Pillow Talk: Five Lessons Learned in Six Mindful Weeks

Photo: Don’t Worry, Be Happy by MaticesLA CC BY 2.0

I’m six weeks into starting a meditation practice, and besides struggling to find the time to quiet the mind as we approach holiday mayhem, it’s going well.  I’ve not gotten to the point of practice every day at the same time, but I’m now able to sustain 30 minutes with a relaxed focused attention. I’m excited about getting deeper into the experience in the new year.

In the interim, here are five lessons learned so far that I hope will help others starting along a similar path:

Start Small

I usually jump into new tasks with ambition and enthusiasm, always thinking about the end result and wanting to skip steps along the way. In taking on a meditation practice, it was important to temper my nature and approach the task incrementally. By gradually increasing the length of sessions from a short five minutes to half-hour sittings, I’m slowly building capacity for concentration.  When I avoid rushing, I observe more subtle details of the mind’s activities.

Prepare Before You Practice

One of the biggest challenges was taking a break at midday on particularly busy days, and then having any success concentrating.  One trick I discovered was to take a short interim break before starting a lunchtime session, such as a quick walk around the block to clear the mind.

If posture is a challenge, there are ways you can prep the body during your daily routine that can make sitting more comfortable over time. See this Yoga Journal video for some guidance on preparatory stretches.

Don’t Push

Meditation is more about letting go than about making an effort. Paradoxically, the more you try, the less you will succeed. It’s that simple.

Strength in Numbers

While there may be some disadvantages to having tried out meditation in so many different cultural and spiritual settings in this early phase, I have to say that the power of the group was helpful in every session. A room full of individuals engaged in focused attention is truly energizing.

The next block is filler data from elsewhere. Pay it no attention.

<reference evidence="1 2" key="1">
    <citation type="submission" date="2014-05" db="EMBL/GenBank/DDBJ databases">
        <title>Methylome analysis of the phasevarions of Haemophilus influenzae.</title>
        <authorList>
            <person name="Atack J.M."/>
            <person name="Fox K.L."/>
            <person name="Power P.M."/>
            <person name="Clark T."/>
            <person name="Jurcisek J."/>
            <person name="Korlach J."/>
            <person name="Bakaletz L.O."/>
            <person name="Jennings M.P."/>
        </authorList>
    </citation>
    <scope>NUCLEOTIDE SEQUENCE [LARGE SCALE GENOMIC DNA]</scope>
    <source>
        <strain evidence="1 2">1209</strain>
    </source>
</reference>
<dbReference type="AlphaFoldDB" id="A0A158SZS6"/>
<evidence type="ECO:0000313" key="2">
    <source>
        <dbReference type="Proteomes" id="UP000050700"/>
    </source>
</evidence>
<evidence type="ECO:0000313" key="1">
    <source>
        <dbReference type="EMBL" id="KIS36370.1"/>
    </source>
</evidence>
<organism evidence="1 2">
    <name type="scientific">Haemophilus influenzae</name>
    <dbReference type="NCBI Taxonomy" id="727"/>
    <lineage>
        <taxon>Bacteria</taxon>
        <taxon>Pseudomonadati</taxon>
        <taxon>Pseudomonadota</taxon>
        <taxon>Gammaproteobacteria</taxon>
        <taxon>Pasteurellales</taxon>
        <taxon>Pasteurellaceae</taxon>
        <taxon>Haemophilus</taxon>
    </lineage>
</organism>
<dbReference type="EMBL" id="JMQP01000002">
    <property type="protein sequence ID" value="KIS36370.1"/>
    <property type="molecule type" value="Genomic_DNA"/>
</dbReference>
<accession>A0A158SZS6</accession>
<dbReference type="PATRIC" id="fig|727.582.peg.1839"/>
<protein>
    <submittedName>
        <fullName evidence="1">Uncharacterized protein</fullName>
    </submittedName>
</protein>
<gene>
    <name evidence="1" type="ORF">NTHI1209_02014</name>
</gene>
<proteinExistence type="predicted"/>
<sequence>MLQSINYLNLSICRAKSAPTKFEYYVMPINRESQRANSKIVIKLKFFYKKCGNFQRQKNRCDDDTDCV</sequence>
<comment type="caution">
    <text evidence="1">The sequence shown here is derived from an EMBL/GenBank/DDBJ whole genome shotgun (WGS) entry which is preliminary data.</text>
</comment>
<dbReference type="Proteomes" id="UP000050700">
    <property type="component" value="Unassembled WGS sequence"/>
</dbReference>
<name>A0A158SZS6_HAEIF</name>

Find Your Own Way In

It’s easier to engage when you find a tradition that speaks to you. I’m most comfortable in a secular setting, and that’s where I’ll continue to sit. But I’ll continue to learn as much as I can about the philosophies behind the practices, because they fascinate me and I’m not sure the two can be separated.





Practice Makes Imperfect (and that’s OK)

Meditation Sticker

It’s been a full two weeks since taking on the challenge of adding a mindfulness practice into my daily routine, and the benefits so far are subtle, but tangible. I’m definitely feeling motivated enough to pursue a more substantial practice as the weeks go on.

First of all a shout out to the Mindfulness App, which has turned out to be a helpful tool – one that I would recommend to any first-timer to help structure your attempt to add time for meditation and reflection into your busy schedule.

The app offers easy, portable access to both guided and silent meditations of various lengths. As a novice, guided meditations helped me get the hang of things by providing an audible narrative providing direction and a clear point of focus. The mind will always wander during meditation – even for seasoned practitioners, I’m told. However, I’m finding breaks in focus are less frequent when I have specific instructions to concentrate on.

Taking an incremental approach to the length of sessions has also helped me. I’ve worked my way up through about ten short sittings, first three, then five, then fifteen minutes in length. Like going to the gym, this helps gradually build mental skill and stamina.

At the start of each guided meditation, I’m directed to assume a comfortable position, in a state wakefulness and presence. That first instruction always reminds me that, while therapeutic, mindfulness is by no means about resting, tuning out or escaping. On the contrary, during the best moments of my practice, I enjoy a level of increased awareness that I rarely experience when I’m in ‘doing’ mode.